Paul Horton has been painting and exhibiting his art for over 40 years, his inner
determination and self-belief to dedicate his life to art has earned him a reputation as one
of the most popular artists of his generation.
Growing up on a council estate during the sixties and seventies has played a significant part
in forging his character. During those days times were tough and as a child he struggled with
ill health that had a detrimental effect and his ability to find his true place within the
classroom environment. Out of adversity his natural talent for art emerged; not only did it
represent a form of escapism but ultimately as fate would have it became his destiny.
Horton was once described by his art teacher as drawing like a pre-Raphaelite which
encouraged him to seek out and study the pre-Raphaelite brotherhood. Inspired by this he
developed a deep interest in figurative painting which he cultivated during life drawing
classes at the renowned Bournville School of Art. It was his studies in the traditional use of
the figure and approach to realistic representation that allowed him years later the
confidence to paint and sculpt from his imagination.
During the mid-eighties Pauls art took a major change of direction, he was invited to a local
puppet theatre that was about to close its doors for the last time. Given access to the
storeroom of puppets and marionettes, what he found laid out before him he would later
describe as a lost world. It was a world full of fables, fairy-tales and folklore that became a
cathartic turning point, as he breathed life into the strange and bizarre characters before
him. The first paintings showed the puppets still with strings and it was only sometime later
that he released them from their bonds, creating his own assortment of personalities and
the beginnings of the work you see today.
We are taken on a journey through his own personal iconography and symbolism; the house
of love offering protection and sanctuary from what can be a cruel and unforgiving world,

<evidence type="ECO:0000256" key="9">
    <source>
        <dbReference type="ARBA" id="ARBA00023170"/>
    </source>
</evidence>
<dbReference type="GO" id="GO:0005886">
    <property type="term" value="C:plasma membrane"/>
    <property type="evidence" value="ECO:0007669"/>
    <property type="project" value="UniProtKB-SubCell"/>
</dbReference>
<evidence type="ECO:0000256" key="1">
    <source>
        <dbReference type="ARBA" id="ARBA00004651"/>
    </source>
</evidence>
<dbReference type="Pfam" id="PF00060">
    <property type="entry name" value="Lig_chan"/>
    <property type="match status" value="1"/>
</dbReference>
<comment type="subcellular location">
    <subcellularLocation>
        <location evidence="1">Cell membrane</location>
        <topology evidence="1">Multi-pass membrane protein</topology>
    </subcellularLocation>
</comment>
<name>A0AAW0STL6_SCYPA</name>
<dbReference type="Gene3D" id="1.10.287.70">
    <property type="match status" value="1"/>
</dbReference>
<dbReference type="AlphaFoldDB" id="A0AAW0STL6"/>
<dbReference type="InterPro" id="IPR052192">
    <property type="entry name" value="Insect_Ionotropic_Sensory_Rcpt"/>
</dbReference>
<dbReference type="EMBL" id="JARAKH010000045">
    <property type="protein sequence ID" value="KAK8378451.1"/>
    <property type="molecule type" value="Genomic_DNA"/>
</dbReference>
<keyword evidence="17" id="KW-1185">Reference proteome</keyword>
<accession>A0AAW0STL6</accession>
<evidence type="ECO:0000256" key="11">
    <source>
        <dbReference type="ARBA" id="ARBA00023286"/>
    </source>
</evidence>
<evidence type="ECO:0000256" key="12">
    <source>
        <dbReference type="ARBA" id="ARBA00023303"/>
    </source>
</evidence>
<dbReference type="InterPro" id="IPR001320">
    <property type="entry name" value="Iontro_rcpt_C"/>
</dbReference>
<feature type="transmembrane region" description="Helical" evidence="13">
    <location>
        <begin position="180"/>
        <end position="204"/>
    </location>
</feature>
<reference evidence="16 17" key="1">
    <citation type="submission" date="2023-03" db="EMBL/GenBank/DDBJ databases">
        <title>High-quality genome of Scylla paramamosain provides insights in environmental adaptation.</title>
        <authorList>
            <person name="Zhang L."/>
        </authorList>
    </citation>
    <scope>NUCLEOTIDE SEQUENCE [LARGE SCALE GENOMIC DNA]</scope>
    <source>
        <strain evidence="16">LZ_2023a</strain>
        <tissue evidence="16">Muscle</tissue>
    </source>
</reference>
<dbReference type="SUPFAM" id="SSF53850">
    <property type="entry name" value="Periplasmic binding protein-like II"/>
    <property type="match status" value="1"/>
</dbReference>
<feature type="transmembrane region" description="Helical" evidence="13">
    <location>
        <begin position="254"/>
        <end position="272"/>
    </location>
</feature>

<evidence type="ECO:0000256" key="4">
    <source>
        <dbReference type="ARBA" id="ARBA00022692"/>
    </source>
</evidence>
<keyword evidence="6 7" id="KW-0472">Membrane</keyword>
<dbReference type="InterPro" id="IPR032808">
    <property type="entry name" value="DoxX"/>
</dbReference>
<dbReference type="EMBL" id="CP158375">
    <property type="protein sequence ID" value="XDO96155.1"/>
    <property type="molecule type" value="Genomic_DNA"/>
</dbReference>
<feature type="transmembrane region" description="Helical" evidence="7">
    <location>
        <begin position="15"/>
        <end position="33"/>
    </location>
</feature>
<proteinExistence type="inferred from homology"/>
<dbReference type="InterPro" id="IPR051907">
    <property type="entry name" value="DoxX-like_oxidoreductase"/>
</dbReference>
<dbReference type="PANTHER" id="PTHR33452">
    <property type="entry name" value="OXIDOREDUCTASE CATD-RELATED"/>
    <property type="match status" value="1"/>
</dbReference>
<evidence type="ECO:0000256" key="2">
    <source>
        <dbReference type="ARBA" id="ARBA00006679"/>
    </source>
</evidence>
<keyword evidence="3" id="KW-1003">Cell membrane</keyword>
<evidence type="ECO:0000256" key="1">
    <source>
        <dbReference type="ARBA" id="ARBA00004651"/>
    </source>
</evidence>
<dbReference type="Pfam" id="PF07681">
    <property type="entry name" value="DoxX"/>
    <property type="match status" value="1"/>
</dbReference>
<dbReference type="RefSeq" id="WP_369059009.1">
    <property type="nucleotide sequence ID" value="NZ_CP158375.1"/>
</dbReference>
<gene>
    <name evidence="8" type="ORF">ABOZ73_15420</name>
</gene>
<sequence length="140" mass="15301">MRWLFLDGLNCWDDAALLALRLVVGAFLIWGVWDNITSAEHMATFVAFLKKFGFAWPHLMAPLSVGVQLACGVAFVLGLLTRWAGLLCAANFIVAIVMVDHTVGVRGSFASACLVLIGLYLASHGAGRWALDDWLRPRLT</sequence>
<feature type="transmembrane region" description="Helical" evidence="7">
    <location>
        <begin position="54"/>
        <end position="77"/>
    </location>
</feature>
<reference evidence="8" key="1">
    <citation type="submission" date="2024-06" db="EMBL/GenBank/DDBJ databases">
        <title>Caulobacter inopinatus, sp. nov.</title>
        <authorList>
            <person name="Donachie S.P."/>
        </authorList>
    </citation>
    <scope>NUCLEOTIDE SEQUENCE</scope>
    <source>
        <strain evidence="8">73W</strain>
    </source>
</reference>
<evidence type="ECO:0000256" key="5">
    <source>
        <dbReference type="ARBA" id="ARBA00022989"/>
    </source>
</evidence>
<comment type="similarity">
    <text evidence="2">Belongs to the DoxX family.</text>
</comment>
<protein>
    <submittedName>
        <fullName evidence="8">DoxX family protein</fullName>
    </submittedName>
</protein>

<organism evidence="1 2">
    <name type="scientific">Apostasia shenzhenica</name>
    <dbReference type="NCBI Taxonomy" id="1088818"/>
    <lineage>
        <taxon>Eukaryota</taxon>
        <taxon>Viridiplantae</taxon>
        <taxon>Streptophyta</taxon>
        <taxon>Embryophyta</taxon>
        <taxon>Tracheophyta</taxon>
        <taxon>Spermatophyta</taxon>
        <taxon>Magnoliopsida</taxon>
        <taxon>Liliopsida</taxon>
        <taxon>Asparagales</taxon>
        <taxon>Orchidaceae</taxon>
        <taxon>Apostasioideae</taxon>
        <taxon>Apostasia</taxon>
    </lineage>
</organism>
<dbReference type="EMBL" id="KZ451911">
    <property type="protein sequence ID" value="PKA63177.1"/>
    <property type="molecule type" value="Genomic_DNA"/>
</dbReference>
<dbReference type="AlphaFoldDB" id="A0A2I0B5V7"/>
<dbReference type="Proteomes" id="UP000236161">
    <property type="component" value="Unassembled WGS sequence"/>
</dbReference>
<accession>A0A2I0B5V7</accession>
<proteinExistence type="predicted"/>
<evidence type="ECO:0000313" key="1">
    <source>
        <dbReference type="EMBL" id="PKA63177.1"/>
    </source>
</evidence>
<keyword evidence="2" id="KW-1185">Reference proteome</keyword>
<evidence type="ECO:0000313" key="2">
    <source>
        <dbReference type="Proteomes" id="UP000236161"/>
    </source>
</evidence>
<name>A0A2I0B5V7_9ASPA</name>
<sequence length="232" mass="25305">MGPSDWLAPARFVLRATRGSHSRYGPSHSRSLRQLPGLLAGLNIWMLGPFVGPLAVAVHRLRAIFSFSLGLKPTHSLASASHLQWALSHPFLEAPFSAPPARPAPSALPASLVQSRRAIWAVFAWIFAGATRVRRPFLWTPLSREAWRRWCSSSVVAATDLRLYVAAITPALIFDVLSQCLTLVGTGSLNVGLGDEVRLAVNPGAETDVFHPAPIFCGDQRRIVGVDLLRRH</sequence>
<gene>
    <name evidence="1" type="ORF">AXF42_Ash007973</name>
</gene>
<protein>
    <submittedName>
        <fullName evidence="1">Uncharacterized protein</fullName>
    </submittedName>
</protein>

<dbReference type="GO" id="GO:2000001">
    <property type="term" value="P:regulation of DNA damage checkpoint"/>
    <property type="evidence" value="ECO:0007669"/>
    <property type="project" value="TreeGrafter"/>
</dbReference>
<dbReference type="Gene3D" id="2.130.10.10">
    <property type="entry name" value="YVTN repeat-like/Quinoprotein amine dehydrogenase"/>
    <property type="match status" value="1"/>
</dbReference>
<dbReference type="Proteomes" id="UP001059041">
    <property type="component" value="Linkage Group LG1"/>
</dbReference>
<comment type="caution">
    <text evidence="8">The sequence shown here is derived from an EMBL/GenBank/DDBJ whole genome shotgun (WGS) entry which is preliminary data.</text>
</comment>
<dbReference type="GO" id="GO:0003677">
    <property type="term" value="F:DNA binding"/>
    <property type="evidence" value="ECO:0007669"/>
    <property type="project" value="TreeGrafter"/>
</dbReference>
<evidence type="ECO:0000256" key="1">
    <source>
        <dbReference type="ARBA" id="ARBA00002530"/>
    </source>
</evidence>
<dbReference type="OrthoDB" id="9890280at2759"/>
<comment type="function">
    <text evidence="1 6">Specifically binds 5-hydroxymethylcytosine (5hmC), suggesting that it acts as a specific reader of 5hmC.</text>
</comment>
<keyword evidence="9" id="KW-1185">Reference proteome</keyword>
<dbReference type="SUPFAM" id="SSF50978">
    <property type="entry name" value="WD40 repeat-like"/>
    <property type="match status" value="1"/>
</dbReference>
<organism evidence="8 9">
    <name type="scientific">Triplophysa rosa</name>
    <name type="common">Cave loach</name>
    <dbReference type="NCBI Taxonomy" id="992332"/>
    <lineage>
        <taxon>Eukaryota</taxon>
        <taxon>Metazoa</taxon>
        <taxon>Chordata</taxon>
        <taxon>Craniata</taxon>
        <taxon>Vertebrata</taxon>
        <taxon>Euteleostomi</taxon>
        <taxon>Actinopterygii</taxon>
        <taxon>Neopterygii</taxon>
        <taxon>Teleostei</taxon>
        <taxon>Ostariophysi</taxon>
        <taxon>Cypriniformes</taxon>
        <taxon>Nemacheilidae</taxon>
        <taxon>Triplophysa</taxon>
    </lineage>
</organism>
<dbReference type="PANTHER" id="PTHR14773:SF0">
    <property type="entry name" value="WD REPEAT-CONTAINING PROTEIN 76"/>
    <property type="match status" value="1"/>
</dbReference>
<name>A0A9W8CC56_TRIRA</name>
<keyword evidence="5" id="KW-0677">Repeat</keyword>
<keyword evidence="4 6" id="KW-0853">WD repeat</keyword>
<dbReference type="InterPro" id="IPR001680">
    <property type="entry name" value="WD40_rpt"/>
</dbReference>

the working man who toils for his loved ones without complaint, the benevolent wizard with
his lantern as a beacon of hope that offers an escape from the darkness and the man of
mystery, whose complexities serve to remind us that there are hidden depths behind
everything we see. He also has a desire to represent traditional themes based on the
landscape and everyday life that are woven into the narrative he creates. There is a strong
emotional connection that opens up his work to a variety of rich interpretation.
In the Autumn of 2013 Paul was rewarded with a major exhibition at the Birmingham
Museum & Art Gallery, a rare and prestigious accolade which is testament to his talent and
the dedication given throughout his life. His extensive knowledge of the history of art allows
him to be inspired by the methods and materials of artists such as Degas and Chagall. He is
often described as the modern-day Lowry, with his paintings being imbued with a workingclass
spirit and ethic that is rarely seen. In spite of this, there are clear and constant truths
that only belong to Paul and his audience; he has an innate ability as a storyteller that
enthrals those who have come to know and love his work and taken him to a popularity he
never thought possible.
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